Kacey Doran, Childhood Studies (PhD)
Faculty Advisor: Dr. Meredith Bak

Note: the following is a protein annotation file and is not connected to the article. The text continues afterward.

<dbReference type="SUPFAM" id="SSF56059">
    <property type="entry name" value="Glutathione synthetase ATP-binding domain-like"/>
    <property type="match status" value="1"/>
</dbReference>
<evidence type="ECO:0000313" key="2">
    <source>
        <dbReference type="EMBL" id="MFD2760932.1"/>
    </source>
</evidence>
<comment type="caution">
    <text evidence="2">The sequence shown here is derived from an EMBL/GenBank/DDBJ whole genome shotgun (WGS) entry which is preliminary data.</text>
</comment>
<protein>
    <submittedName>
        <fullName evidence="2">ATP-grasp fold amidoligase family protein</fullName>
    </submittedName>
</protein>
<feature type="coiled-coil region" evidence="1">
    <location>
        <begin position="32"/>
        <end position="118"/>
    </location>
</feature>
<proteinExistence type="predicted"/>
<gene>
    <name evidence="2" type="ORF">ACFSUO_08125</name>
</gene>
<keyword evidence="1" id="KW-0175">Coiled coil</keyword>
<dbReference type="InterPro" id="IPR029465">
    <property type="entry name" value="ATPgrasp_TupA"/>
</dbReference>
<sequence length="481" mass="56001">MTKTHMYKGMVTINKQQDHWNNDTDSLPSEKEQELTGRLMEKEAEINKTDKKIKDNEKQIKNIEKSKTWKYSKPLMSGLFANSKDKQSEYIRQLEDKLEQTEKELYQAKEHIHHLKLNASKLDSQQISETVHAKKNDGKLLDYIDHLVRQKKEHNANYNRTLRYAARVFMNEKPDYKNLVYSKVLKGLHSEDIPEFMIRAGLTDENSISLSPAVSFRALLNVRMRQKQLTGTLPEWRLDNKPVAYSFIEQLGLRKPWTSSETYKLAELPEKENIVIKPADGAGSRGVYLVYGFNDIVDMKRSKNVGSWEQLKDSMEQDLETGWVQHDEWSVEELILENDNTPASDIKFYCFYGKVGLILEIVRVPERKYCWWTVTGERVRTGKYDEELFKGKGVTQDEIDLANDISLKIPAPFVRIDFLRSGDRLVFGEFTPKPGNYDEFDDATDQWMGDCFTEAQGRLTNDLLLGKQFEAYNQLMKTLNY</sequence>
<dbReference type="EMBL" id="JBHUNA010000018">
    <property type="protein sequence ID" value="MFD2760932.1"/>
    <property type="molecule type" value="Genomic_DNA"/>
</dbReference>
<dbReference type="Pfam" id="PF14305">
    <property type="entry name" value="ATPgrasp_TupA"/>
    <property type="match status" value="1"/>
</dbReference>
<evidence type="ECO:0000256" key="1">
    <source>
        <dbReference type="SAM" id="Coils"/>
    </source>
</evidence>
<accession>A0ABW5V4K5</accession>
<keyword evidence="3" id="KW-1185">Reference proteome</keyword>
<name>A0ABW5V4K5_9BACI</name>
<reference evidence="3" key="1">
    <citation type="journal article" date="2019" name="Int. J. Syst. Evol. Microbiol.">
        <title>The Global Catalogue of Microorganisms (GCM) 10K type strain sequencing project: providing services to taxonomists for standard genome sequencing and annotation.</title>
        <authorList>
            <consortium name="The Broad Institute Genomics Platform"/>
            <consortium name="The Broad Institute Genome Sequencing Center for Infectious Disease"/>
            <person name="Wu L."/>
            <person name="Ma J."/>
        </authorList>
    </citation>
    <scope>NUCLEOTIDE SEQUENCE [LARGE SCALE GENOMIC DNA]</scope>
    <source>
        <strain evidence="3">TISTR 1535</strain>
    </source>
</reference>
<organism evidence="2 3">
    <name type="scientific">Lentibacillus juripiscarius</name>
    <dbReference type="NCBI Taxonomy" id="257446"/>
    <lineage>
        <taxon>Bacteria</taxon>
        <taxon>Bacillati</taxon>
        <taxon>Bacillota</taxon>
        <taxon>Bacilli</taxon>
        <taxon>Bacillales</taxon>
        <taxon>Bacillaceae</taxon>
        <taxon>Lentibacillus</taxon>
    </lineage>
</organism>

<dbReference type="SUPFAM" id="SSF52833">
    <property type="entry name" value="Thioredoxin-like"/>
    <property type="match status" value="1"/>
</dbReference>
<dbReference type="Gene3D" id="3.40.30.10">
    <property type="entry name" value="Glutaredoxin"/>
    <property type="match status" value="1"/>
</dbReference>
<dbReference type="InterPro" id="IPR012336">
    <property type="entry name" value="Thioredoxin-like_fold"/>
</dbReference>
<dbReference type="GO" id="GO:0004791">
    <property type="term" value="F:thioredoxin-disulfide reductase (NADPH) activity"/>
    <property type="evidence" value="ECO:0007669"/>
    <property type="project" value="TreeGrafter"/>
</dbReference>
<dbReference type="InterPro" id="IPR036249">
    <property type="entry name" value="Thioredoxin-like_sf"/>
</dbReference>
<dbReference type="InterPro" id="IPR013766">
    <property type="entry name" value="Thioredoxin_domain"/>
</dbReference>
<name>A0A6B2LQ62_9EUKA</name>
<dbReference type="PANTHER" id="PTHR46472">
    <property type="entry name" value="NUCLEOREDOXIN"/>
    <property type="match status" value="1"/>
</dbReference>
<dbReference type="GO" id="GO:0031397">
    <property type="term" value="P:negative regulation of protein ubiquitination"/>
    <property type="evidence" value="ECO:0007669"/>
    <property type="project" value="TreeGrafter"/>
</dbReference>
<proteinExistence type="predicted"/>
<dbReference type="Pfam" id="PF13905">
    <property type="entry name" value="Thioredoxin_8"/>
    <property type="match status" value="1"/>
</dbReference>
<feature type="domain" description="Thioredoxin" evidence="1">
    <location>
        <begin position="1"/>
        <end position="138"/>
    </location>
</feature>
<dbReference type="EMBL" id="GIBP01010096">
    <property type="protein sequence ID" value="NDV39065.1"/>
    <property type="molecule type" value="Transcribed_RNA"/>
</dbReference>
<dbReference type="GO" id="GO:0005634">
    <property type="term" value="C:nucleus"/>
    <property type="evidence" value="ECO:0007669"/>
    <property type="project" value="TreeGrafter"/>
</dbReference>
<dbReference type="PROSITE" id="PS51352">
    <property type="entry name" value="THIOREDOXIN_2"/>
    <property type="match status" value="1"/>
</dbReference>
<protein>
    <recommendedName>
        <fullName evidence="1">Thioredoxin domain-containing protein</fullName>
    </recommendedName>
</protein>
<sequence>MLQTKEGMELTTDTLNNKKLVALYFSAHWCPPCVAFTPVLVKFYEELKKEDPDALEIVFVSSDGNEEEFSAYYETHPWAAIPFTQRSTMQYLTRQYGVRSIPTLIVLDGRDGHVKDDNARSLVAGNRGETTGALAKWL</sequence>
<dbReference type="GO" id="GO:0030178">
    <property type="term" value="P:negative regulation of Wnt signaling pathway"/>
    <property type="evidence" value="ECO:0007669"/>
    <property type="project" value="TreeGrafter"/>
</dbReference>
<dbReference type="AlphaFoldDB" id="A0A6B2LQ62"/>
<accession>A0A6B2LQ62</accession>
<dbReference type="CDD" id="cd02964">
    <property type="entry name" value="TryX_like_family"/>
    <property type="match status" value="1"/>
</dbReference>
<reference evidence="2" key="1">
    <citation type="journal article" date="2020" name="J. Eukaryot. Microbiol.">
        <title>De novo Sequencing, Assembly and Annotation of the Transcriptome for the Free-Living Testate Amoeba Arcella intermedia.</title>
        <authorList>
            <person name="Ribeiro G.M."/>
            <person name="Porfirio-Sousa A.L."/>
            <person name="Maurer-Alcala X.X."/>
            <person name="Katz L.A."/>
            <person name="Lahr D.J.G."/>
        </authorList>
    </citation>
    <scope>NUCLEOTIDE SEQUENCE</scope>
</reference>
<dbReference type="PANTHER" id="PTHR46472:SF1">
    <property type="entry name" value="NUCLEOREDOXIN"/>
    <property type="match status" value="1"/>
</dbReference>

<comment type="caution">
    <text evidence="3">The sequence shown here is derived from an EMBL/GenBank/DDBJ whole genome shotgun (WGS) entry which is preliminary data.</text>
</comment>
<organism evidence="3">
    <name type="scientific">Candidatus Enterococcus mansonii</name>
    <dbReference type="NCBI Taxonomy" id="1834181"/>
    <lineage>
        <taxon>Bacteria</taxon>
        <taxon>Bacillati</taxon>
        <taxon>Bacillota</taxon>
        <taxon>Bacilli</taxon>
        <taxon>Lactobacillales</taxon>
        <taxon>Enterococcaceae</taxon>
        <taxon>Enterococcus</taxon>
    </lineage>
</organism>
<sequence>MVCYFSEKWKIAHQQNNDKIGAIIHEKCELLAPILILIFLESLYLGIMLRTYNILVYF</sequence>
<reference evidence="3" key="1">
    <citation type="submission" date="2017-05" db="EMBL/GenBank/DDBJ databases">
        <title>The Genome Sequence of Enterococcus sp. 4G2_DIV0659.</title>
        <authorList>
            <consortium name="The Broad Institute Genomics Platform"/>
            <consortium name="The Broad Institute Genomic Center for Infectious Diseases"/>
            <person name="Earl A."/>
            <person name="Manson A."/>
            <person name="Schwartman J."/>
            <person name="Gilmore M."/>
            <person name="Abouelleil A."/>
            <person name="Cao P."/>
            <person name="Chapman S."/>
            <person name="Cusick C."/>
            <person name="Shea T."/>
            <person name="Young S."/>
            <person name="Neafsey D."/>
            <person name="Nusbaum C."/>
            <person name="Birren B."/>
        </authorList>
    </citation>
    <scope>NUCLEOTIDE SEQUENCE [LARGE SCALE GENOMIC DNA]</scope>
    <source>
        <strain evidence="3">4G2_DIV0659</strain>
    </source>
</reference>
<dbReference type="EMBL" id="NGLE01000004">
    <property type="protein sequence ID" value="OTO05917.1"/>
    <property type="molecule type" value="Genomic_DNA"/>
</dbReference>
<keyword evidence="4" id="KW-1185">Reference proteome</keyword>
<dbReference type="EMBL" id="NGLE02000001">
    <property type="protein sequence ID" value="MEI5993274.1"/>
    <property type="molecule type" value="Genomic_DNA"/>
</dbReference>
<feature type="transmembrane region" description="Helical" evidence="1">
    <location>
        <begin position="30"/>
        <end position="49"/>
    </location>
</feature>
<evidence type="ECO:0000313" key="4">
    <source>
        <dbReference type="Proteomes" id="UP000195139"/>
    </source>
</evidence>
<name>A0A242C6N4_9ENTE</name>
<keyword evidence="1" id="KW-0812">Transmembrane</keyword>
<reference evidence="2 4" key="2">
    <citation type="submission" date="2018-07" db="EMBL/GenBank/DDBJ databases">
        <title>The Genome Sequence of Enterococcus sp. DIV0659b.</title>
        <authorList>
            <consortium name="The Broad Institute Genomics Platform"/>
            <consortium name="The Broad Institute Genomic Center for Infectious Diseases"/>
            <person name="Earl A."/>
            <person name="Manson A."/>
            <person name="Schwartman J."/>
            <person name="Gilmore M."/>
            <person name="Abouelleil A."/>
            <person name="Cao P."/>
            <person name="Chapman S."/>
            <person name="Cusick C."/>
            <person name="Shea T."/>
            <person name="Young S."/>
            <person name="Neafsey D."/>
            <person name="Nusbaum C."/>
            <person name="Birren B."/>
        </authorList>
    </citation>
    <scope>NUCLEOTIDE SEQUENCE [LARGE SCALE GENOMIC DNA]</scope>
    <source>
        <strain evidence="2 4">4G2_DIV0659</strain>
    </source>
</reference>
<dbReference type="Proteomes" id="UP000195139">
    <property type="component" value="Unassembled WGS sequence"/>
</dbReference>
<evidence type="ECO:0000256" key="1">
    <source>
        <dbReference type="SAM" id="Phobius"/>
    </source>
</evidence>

Nintendo’s Legend of Zelda series has had one of the greatest impacts on global gaming. Like most other games of its prominence, less work has been done on the female and nonbinary player’s connection with the game than their male counterparts. Additionally, the relationship between players and rideable characters, like the horse Epona from the franchise, aren’t afforded the same attention as other elements of narrative and gameplay. My paper and presentation will consider if, as in media before it, there is a connection between girl players and Epona in the Legend of Zelda videogames. I will review fan art, promotional materials, qualitative interviews, and cutscenes from both the original Nintendo 64 releases and the Nintendo DS 3D re-releases of The Legend of Zelda: Ocarina of Time (1998; 2011) and The Legend of Zelda: Majora’s Mask (2000; 2015). Additionally, I will review literature on girls and horses in children’s literature, film, and companion animals in videogames. My theoretical emphases will resemble that of Valerie Walkerdine and Henry Jenkins: cultural research on videogames that examine the interrelational and spacial elements of videogames. My work also engages with reflexivity akin to research on fan art and the girl/horse connection across media. Ultimately, I seek to add to add more perspectives that go beyond the one (heteronormative white male) currently dominating historical records of videogames and use multi-disciplinary strategies to show how audience and character relationships have evolved through different children’s media.